We built this patio last week at a cute little urban homestead in West Asheville. It’s amazing the amount of garden space these people have carved out of their small lot. They have a bounty strawberry plants which are overflowing their beds sending out runners. They gave me a whole batch of little plants. I brought them home and had to make an on-the-fly garden box. I am a fan of raise beds and this is a new idea that I’ve been working on, using reclaimed stone and bits of steel to create the bed. The strawberry patch is my second bed and better than the first. The stone is three-quarter inch thick cladding that I scrounged from the Tennessee Marble Company. it’ll be more permanent and Wood, that’s for sure. And it takes up a lot less space than the traditional fully bedded retaining wall. And as I get better at it, I can make them relatively quickly. At some point I can imagine making nice decorative planting boxes using a similar technique.
Last week we finished this project on Sunset Mountain in Asheville. We built two small patios of Tennessee Crab Orchard stone, a gray sandstone from Tennessee. There’s a long low fire pit. And plenty of wall.￼
The walls are made of a local stone that comes from Daggett Mountain. It’s a fun material, lending itself to interesting fits and the opportunity￼ to work a bit more freely, less reliant on the level. It can be challenging for the same reasons. It’s a hard stone to get in good supply. Everyone has it, but the supply is very junky, at least for the types of walls we like to build. Buying it in bulk or even on pallets, half of the stone we would get- if not more- would be wasted. So we go and pick every piece individually from stone yard piles around town.
There is a freestanding wall that separates the driveway from the patio. That wall is mortared. There is also a retaining wall that leans against the bank, where the fire pit is nestled. That wall is laid dry.
The two walls intersect at a boulder, that was already on site, but needed to be relocated. ￼￼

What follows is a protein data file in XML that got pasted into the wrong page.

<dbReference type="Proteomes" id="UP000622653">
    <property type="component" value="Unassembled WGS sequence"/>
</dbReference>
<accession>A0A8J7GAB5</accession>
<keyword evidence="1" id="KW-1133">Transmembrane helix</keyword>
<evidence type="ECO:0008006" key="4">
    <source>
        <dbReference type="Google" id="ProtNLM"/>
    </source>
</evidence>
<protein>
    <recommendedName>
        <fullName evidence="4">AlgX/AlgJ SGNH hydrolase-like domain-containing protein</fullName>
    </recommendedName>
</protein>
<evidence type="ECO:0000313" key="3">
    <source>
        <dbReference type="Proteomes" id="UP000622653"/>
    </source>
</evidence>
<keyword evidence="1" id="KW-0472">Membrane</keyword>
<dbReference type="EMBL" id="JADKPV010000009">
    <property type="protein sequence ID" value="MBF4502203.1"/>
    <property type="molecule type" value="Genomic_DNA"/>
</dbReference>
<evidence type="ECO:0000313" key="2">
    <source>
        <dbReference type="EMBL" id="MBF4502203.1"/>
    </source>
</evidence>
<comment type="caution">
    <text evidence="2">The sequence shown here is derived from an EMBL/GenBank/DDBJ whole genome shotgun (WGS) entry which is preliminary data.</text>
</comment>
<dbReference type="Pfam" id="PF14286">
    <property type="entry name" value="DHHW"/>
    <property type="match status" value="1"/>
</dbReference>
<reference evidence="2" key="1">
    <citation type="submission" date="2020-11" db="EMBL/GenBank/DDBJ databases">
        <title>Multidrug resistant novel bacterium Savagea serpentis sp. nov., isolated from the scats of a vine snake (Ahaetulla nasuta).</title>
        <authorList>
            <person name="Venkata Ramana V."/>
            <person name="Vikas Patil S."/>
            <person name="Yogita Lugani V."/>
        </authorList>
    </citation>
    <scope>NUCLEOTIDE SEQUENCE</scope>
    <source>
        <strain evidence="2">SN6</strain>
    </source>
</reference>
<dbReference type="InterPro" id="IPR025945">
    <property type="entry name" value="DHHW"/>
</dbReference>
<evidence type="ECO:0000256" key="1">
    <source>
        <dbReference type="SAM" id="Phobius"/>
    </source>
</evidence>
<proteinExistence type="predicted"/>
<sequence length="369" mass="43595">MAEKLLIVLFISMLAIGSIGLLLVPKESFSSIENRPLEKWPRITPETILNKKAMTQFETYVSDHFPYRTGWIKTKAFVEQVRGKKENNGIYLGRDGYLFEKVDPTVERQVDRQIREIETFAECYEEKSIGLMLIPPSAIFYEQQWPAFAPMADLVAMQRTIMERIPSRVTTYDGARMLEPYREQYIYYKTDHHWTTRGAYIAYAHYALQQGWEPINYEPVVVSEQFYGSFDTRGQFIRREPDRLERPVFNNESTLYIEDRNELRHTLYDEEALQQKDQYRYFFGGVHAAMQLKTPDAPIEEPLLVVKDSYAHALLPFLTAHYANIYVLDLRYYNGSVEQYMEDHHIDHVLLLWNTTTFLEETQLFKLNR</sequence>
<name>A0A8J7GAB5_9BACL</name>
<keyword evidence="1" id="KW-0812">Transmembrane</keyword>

In this picture you might notice that the patio is two toned. In the foreground is an existing murdered walkway but the owner didn’t care to replace. We took out a couple of stones so that our new patio could be connected to that walkway. As the stone weathers it will blend together better￼.
We finished this project on Friday of last week. Jonathan took this picture of the completed wall and patio, with a a low fire pit in front of it. There’s a water fall and koi pond to the left that was already there. The wall behind the fire pit is laid dry, a labor of love by Jonathan. The wall to the right is mortared and separates the driveway from this outdoor room.
A couple of years ago we did this major project to create a backyard garden for a home in North Asheville. The site was such that we needed a crane to sling the stone up to the backyard. And it was still a long way from the actual wall location!
I was revisiting the site this week, discussing some additional work and got to see the gardens. They have really gotten established and look great.
We also built a small patio/landing to the front of the house. Our friend Mardi Letson maintains and couple of container gardens for these clients, which are popping with color in the foreground.